Today I decided to have a Sunday morning sausage breakfast for myself. I got the sausage in a pot of boiling water a little after 9:00 AM. The water started to boil out after about 45 minutes, so I added more and let the pot boil a little longer. Around 10:15 AM I got it out of the pot and into the frying pan, set on medium with water from the pot added to the pan. Frying sausage is a delicate operation: too low and it never browns, too high and it burns. The trick is to let the water boil away and let the sausage almost burn, then add water to start the process over, turning it once it begins to visibly brown. It was ready for eating around 10:45 AM.

It was a total pain in the ass for someone used to having yogurt or eggs for breakfast.

Nostalgia is fine. But I think as long as it is just me doing the cooking and eating, I will stick to having sausage as a dinner item.

*There was also a Jewish-themed children's TV show whose name escapes me. I don't think it was "The Magic Door." It was hosted by a jolly fellow with a big mustache whose voice reminded me of Gene Shalit.

Tuesday, March 07, 2023

Roses and crocuses

I won't be going to visit my mom's grave at the cemetery today. The journey home last night, as well as dealing with some things at home today, have left me drained. It's too bad, because today would have been a chance to solve a mystery.

My sister ordered a beautiful vase full of roses for my mom to be displayed at the funeral home. After the funeral there was a question as to what to do with them. I didn't want to take them, since the cats would probably eat the roses and baby's breath and would vomit all over the place. My brother and sister also have cats. In the end we decided to take them to the cemetery, where they could be displayed until they withered, and then I would retrieve the vase. My sister placed them on the edge of our marker where my brother's stillborn twin is buried.

Since that time the vase has been knocked over every day.

OK, the vase is top-heavy. I've taken steps to secure it, including creating a depression about 3/4" deep to put it in, surrounding it with rocks, and making a fence of sticks around the rocks. Every day, I find it knocked down again. Every day I prop it back up.

Yesterday I noticed that several of the rose blooms are missing. Gone. The stems appear to have been cut clean, as you can see in the photo above. Is some animal knocking over the vase and eating the blooms? If I had gone out early enough today I might have been able to see rabbit or deer tracks. My mom would have really enjoyed seeing the animals steal a treat.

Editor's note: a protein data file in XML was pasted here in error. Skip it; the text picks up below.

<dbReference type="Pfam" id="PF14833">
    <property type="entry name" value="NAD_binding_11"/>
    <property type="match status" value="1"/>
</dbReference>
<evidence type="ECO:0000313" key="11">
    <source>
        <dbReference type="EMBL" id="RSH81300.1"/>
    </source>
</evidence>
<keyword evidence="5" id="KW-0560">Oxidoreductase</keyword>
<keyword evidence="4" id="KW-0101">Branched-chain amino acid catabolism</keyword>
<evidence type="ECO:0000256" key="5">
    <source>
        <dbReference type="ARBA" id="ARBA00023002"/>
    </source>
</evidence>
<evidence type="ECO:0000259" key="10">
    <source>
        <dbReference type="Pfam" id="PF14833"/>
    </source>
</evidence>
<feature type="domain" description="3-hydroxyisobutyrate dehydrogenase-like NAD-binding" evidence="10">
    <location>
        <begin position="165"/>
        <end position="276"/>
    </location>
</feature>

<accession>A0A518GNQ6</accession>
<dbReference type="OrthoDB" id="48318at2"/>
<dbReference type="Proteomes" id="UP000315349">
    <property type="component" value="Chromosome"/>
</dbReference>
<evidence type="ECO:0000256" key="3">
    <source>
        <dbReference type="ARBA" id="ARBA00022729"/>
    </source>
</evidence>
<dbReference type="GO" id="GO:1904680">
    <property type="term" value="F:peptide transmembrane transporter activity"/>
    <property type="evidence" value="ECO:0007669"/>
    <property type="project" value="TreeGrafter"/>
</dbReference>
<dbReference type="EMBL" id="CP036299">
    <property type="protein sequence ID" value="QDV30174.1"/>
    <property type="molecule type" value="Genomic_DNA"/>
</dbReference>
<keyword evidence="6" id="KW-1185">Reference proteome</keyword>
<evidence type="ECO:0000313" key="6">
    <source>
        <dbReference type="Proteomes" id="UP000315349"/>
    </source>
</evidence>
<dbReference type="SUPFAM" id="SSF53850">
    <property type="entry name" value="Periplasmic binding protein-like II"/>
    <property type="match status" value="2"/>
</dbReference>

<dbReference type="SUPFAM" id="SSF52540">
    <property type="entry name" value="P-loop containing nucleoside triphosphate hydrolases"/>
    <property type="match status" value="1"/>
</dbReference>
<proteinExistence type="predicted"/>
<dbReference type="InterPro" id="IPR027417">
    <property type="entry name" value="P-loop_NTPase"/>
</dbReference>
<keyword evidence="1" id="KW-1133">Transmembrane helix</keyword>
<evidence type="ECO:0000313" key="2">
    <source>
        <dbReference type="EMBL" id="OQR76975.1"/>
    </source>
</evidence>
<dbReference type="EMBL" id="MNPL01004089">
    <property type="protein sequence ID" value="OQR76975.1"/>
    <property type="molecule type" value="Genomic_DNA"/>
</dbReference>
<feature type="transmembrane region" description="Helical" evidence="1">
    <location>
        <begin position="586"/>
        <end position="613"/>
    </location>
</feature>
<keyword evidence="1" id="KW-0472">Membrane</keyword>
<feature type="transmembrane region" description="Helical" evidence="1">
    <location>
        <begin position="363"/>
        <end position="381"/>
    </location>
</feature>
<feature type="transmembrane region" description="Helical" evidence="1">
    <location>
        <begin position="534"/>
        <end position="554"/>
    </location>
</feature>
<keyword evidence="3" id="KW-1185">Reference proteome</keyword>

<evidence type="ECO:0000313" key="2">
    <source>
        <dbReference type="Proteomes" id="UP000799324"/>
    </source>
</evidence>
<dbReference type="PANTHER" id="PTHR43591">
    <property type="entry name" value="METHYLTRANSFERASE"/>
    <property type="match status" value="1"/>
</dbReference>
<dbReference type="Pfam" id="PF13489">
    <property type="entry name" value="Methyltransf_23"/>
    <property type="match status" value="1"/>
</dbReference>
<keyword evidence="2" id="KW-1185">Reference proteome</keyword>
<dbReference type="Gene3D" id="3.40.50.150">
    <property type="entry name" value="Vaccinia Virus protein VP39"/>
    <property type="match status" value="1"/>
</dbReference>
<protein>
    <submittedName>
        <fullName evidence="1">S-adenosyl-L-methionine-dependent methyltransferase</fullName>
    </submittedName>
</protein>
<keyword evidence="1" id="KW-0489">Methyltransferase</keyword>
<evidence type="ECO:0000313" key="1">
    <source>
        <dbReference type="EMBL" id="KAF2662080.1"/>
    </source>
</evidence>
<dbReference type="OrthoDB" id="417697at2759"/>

From another angle, Friday, March 3, 2023.

She also would have enjoyed seeing the crocuses make their annual appearance. She missed them last year - we went to the cemetery in late February, before they bloomed, and then again in mid-March, after they were spent. This year she's there just in time for them.

Crocuses on March 20, 2023. Several purple and white crocuses are appearing on the other side of the marker as well. A single pale purple crocus, barely visible in the top center of the image, has appeared above my father's flat marker.


Currently at my workplace we are working one day a week in the office and four days working from home. After several weeks spent mostly on FMLA and Bereavement Leave, yesterday was my first day in the office in over a month.

Snow was in the forecast. Predictions kept fluctuating, suggesting we would either dodge the worst of it or take a solid hit. During my final break at 8:00 PM nothing had started yet, and it looked like we might be spared. But the snow was coming down hard when I left around 10:40 PM. 

It kept coming down, harder and harder. Flakes the size of goose down, then the size of feather duster feathers. Thick flakes that made the windshield wipers work hard to scrub the windshield clean. My normal commute runs along the south rim of the Wyoming Valley, but I decided to drop down to a lower elevation and come in through Wilkes-Barre. It helped, a little. Still, a drive of 20 minutes wound up taking nearly an hour.

My mother would have been worried sick. I'm glad she was spared that.

Sunday, March 05, 2023

A day indoors

I had plans for yesterday. Plans! I would sleep in a bit, get up, take a shower, sort through the sympathy cards we had received, get started on writing Thank You Notes, meet with my sister before she went back to Maryland, go out to the comic book store, stop at the cemetery, then watch 4:00 Mass from the Cathedral in Scranton.

It didn't go that way.

I was up late Friday night, watching a friend live-stream "Monty Python and the Holy Grail" for her followers. She and her puppet lion ended the night with a sweet lullaby, which hit me hard. I finally rolled into bed at 4:00 in the morning. I woke up at 6:00 AM and was unable to go back to sleep.